Fast forward to the present. I am currently in grad school at the University of Southern California. I realized after two years of boredom in a dead end job that I might as well apply myself in a graduate program. I received my BA in film and anthropology at UCSB, so I entered a program that combined both of them at USC. To be more specific, I am completing my masters in visual anthropology, which is a convoluted way of saying “documentary filmmaking” or “ethnographic filmmaking.” This leads me to the crux of this whole long rant. Rather than doing a master’s thesis, we are told to do a short documentary film; a thesis film, if you will. With all that had been happening in my life, and the recent developments behind it, I decided to choose a topic that was appropriate to me. I decided to do my film on coming out in the Asian American lesbian community. I wanted to look at the cultural clashes that occur between parents and their daughters because I didn’t necessarily have the same experience as most. I wanted to see what it was like for others to come out, from their perspectives rather than myself. To me, this was a project that helps me explore my identity and where I come from. Even though the film isn’t necessarily about me, it offers me a reflective stance on an issue that clearly is an important part of who I am. Additionally, I find that the film I am doing is important as a whole. What do we see in mainstream media? We never see the ethnic minorities represented nor do we really see LGBTQ females represented in mainstream media. To me, this is a step up, this is a step in exploring people of color that need to be represented. Although this film is for my thesis, I want to eventually show it on the festival route and see what happens.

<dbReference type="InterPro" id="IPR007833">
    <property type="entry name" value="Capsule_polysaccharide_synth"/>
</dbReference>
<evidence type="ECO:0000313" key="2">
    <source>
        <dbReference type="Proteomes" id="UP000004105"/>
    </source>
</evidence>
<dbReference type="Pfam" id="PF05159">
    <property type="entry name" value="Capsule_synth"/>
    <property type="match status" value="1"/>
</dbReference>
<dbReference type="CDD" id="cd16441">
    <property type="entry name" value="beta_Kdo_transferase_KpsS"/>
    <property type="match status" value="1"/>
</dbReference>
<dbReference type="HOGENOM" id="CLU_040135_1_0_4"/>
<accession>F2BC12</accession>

What was the point of this whole long rant? Well, I wanted to tell my story and how it eventually lead up to this project. I wanted to write about my experiences as not only an Asian American woman, but also a member of the LGBTQ community. I want to document my project and what I learned from it and the insights I have gained. This last part is probably the most important, because in doing so, I want to be able to share ideas, stories, and knowledge about a marginalized group. So maybe I should end this with how I started it: I am Chinese American, and I am proud of it.